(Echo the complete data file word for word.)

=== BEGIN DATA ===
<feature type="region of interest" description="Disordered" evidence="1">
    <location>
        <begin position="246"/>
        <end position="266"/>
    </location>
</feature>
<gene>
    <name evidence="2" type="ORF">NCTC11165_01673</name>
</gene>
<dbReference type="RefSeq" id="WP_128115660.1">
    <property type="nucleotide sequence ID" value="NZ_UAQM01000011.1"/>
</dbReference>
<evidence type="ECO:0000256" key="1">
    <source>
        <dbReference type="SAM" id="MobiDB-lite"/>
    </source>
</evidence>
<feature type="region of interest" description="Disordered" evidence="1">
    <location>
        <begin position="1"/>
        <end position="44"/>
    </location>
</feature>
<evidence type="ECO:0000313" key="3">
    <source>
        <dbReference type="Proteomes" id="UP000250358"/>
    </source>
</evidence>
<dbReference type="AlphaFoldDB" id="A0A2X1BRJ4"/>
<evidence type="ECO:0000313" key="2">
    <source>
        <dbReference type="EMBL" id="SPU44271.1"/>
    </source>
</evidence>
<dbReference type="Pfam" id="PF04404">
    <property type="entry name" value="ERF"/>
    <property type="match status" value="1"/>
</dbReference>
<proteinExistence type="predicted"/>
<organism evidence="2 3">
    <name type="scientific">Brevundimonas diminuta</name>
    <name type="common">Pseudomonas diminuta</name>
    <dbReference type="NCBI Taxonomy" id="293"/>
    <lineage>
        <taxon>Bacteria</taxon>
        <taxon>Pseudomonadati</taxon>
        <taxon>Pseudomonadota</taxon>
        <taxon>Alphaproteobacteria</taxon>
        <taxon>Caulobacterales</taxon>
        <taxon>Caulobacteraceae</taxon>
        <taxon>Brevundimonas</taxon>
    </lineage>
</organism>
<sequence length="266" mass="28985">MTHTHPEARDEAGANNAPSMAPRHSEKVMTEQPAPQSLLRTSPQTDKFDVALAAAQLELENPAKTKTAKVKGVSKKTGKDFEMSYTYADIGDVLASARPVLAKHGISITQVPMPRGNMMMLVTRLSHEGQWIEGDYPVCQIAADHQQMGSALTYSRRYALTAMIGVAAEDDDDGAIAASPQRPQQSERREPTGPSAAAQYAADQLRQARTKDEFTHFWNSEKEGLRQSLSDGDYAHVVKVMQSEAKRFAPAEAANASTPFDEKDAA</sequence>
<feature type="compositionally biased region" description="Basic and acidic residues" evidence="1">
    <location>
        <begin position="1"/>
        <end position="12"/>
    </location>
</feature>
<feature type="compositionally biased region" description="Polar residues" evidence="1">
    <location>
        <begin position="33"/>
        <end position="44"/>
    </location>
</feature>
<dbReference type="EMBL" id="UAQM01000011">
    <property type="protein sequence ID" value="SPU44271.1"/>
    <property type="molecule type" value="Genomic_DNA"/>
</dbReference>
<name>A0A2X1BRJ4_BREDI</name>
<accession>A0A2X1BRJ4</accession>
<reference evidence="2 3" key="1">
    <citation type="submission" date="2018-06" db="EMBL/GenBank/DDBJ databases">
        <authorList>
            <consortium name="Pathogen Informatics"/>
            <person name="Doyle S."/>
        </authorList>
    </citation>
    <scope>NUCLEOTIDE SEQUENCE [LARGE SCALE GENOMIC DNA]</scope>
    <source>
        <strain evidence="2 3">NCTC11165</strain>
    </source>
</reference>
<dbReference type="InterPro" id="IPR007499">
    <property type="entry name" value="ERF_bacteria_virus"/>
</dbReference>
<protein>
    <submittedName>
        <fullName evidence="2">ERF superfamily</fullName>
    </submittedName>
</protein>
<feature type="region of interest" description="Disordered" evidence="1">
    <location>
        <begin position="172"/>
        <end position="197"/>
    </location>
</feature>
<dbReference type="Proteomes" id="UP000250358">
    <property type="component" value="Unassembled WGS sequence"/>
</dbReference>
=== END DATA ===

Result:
<feature type="region of interest" description="Disordered" evidence="1">
    <location>
        <begin position="246"/>
        <end position="266"/>
    </location>
</feature>
<gene>
    <name evidence="2" type="ORF">NCTC11165_01673</name>
</gene>
<dbReference type="RefSeq" id="WP_128115660.1">
    <property type="nucleotide sequence ID" value="NZ_UAQM01000011.1"/>
</dbReference>
<evidence type="ECO:0000256" key="1">
    <source>
        <dbReference type="SAM" id="MobiDB-lite"/>
    </source>
</evidence>
<feature type="region of interest" description="Disordered" evidence="1">
    <location>
        <begin position="1"/>
        <end position="44"/>
    </location>
</feature>
<evidence type="ECO:0000313" key="3">
    <source>
        <dbReference type="Proteomes" id="UP000250358"/>
    </source>
</evidence>
<dbReference type="AlphaFoldDB" id="A0A2X1BRJ4"/>
<evidence type="ECO:0000313" key="2">
    <source>
        <dbReference type="EMBL" id="SPU44271.1"/>
    </source>
</evidence>
<dbReference type="Pfam" id="PF04404">
    <property type="entry name" value="ERF"/>
    <property type="match status" value="1"/>
</dbReference>
<proteinExistence type="predicted"/>
<organism evidence="2 3">
    <name type="scientific">Brevundimonas diminuta</name>
    <name type="common">Pseudomonas diminuta</name>
    <dbReference type="NCBI Taxonomy" id="293"/>
    <lineage>
        <taxon>Bacteria</taxon>
        <taxon>Pseudomonadati</taxon>
        <taxon>Pseudomonadota</taxon>
        <taxon>Alphaproteobacteria</taxon>
        <taxon>Caulobacterales</taxon>
        <taxon>Caulobacteraceae</taxon>
        <taxon>Brevundimonas</taxon>
    </lineage>
</organism>
<sequence length="266" mass="28985">MTHTHPEARDEAGANNAPSMAPRHSEKVMTEQPAPQSLLRTSPQTDKFDVALAAAQLELENPAKTKTAKVKGVSKKTGKDFEMSYTYADIGDVLASARPVLAKHGISITQVPMPRGNMMMLVTRLSHEGQWIEGDYPVCQIAADHQQMGSALTYSRRYALTAMIGVAAEDDDDGAIAASPQRPQQSERREPTGPSAAAQYAADQLRQARTKDEFTHFWNSEKEGLRQSLSDGDYAHVVKVMQSEAKRFAPAEAANASTPFDEKDAA</sequence>
<feature type="compositionally biased region" description="Basic and acidic residues" evidence="1">
    <location>
        <begin position="1"/>
        <end position="12"/>
    </location>
</feature>
<feature type="compositionally biased region" description="Polar residues" evidence="1">
    <location>
        <begin position="33"/>
        <end position="44"/>
    </location>
</feature>
<dbReference type="EMBL" id="UAQM01000011">
    <property type="protein sequence ID" value="SPU44271.1"/>
    <property type="molecule type" value="Genomic_DNA"/>
</dbReference>
<name>A0A2X1BRJ4_BREDI</name>
<accession>A0A2X1BRJ4</accession>
<reference evidence="2 3" key="1">
    <citation type="submission" date="2018-06" db="EMBL/GenBank/DDBJ databases">
        <authorList>
            <consortium name="Pathogen Informatics"/>
            <person name="Doyle S."/>
        </authorList>
    </citation>
    <scope>NUCLEOTIDE SEQUENCE [LARGE SCALE GENOMIC DNA]</scope>
    <source>
        <strain evidence="2 3">NCTC11165</strain>
    </source>
</reference>
<dbReference type="InterPro" id="IPR007499">
    <property type="entry name" value="ERF_bacteria_virus"/>
</dbReference>
<protein>
    <submittedName>
        <fullName evidence="2">ERF superfamily</fullName>
    </submittedName>
</protein>
<feature type="region of interest" description="Disordered" evidence="1">
    <location>
        <begin position="172"/>
        <end position="197"/>
    </location>
</feature>
<dbReference type="Proteomes" id="UP000250358">
    <property type="component" value="Unassembled WGS sequence"/>
</dbReference>